Squamish is Taking Steps to Become the Fifth Solar City in Canada


By Arman Kazemi

September 10, 2015

Squamish is on track to become one of a handful of Canadian communities recognized for their leadership in solar power initiatives. 

Last week, the district council voted to work with the Squamish Alternative Energy Group to help satisfy the Canadian Solar Cities Project’s criteria for becoming a “Solar City.”

Set out in partnership with the City of Dawson Creek and the Government of British Columbia, the Canadian Solar Cities Project provides guidelines to help cities and municipalities across Canada fall in line with international solar city models.

The program’s criteria include developing, supporting and encouraging “community renewable energy, energy efficiency technologies and green living demonstration projects.”

According to the organization’s website, “qualifying Canadian communities will be among the most sustainable places in the world.”

Last week’s Squamish council vote came in response to a letter from Canadian Solar Cities setting out three conditions the district would have to meet if it hoped to become the fifth Solar City in Canada since the program was established in 2012.

The organization required that the district commit to mounting a demonstration project on a municipal building, that it set a date to complete a climate change plan, and that it file an application stating that it commits to the project.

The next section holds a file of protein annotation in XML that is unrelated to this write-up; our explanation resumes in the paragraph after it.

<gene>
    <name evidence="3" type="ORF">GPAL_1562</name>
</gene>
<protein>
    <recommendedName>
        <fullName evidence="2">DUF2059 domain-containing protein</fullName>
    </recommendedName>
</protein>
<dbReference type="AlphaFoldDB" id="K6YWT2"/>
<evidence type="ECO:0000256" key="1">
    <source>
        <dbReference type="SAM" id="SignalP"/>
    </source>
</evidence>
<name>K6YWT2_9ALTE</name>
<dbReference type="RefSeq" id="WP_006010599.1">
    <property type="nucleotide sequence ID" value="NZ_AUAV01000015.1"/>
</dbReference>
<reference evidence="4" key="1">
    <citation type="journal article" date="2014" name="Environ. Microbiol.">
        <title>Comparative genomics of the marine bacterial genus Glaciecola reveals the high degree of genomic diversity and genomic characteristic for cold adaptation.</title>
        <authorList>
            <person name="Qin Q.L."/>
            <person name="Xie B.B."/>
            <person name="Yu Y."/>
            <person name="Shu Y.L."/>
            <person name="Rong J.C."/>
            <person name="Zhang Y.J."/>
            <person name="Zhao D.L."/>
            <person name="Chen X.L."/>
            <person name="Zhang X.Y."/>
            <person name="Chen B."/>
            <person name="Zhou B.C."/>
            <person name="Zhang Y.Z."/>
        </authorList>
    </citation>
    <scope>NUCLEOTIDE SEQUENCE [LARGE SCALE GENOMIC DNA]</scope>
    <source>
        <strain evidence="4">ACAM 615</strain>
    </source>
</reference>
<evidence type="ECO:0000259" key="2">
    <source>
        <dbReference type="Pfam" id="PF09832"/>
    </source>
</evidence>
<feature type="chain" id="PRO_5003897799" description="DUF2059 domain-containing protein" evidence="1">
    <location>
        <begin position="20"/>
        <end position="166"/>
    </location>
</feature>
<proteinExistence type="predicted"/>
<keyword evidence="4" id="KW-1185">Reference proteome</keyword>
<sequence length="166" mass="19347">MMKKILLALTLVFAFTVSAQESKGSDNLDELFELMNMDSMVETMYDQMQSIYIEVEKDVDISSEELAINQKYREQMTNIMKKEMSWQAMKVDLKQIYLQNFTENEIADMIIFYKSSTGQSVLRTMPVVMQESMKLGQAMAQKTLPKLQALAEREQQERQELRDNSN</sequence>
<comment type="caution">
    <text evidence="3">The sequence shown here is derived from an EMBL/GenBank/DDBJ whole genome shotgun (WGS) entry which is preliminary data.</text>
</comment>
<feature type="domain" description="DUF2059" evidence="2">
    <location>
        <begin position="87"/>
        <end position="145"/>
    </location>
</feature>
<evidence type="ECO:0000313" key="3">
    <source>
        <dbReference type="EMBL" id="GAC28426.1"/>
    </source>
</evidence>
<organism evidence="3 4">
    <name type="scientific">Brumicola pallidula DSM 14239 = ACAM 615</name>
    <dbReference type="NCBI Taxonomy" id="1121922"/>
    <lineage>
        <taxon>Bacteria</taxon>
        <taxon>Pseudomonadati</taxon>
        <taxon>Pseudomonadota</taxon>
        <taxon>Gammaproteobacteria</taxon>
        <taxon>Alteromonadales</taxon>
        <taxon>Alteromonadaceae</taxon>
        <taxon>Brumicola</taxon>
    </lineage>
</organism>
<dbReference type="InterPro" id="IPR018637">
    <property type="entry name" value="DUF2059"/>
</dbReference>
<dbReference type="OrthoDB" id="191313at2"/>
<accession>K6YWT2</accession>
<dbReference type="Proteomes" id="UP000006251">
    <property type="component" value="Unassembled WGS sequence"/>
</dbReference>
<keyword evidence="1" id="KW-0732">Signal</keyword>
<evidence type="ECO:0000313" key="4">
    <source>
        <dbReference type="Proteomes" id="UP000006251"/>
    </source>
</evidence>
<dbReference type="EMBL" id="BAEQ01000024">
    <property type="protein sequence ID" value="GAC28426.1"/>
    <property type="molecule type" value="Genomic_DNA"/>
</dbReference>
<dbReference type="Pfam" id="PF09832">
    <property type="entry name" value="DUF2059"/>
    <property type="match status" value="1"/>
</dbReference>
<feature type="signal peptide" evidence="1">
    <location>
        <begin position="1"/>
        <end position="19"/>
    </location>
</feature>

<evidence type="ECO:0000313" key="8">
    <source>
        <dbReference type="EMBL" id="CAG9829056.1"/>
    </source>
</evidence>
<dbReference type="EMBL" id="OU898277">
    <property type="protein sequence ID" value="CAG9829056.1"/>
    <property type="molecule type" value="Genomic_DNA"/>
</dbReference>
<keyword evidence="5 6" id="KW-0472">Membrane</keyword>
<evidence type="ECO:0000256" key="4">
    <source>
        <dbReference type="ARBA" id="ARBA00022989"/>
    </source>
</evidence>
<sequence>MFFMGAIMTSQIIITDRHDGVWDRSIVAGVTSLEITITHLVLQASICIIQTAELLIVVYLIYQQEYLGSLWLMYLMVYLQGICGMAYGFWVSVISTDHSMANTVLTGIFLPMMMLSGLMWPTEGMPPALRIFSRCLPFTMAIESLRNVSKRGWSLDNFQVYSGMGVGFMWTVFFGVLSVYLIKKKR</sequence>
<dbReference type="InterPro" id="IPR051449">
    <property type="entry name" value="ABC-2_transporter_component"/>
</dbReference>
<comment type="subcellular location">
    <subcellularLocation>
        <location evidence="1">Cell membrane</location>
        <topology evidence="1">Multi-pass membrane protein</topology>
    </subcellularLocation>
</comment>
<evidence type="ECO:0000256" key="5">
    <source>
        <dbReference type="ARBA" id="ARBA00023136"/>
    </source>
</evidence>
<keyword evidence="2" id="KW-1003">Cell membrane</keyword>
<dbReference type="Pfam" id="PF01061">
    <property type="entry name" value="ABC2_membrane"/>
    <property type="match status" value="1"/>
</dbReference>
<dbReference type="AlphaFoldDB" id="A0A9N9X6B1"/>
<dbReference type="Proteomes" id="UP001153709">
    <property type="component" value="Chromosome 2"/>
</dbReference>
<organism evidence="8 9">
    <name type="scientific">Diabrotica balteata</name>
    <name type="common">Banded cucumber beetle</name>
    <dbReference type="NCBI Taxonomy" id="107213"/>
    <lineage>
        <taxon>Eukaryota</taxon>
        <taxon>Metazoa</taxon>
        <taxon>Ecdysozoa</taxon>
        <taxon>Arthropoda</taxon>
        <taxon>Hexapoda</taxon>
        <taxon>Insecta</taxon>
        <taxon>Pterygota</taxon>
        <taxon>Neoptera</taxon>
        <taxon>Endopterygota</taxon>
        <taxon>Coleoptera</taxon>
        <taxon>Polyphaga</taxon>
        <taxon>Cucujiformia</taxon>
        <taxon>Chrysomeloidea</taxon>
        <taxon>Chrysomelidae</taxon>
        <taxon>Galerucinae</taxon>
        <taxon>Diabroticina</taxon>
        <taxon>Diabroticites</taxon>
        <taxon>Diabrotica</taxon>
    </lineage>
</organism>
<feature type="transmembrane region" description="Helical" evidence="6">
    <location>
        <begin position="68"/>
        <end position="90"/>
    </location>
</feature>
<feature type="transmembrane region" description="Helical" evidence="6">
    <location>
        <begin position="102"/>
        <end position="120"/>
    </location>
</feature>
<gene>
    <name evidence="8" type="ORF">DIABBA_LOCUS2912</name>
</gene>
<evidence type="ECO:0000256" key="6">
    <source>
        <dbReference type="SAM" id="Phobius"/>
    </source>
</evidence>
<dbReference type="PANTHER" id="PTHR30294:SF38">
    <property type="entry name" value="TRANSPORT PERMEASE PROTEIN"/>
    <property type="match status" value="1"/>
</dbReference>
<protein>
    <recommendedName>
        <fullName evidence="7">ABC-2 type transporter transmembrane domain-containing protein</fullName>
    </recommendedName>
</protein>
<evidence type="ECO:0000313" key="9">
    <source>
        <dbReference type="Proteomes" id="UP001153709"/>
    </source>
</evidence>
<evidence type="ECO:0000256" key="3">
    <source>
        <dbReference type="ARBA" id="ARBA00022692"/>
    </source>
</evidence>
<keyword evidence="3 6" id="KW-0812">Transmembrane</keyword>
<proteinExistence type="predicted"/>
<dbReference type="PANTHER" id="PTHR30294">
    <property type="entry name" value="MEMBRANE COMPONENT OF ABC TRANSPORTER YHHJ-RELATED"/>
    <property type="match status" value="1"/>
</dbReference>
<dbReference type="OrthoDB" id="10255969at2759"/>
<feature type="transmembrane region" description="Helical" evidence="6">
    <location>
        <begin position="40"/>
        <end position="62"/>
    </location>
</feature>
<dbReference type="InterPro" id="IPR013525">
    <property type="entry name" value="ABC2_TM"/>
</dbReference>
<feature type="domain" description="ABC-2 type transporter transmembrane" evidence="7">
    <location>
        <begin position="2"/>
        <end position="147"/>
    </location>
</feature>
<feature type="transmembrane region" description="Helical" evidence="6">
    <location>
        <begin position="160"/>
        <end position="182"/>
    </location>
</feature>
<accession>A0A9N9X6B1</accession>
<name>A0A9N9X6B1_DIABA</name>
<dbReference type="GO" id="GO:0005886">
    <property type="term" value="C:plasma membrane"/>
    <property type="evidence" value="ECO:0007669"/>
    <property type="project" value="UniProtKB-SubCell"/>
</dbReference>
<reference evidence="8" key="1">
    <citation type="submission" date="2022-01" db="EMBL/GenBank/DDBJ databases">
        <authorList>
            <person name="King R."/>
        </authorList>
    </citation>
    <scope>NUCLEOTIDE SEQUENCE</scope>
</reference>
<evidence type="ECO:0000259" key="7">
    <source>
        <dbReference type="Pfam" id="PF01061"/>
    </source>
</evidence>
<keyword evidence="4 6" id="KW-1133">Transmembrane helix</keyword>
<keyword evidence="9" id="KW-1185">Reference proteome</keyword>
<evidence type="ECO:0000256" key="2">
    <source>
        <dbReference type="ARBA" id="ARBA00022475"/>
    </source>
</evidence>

According to the Squamish Chief, the Alternative Energy Group’s Matt Blackman told the district council that becoming a Canadian Solar City will “bring business, alternative energy and clean energy businesses to Squamish by basically kicking our renewable energy industry in this town – manufacturing and installation – into high gear.”

The only cities in Canada to receive this designation so far are Dawson Creek (which cofounded the project), Colwood, the T’Sou-ke First Nation and the City of North Vancouver, all located in B.C.

The City of North Vancouver supplemented a well-insulated and efficient natural gas heating system, managed by Lonsdale Energy Corporation, “with one of the largest solar thermal panel arrays in B.C.” Council, meanwhile, implemented zoning policy requiring “most new multi-family residential, commercial, institutional and industrial buildings to have a connection to LEC.”

Squamish will have to commit to similar practices if it hopes to join the Solar City ranks. According to Blackman, last week’s vote was a good first step.

“I am pleased that it has moved ahead,” Blackman told the Squamish Chief following the council meeting. “Council and the mayor have put skin in the game now, as opposed to just listening politely.”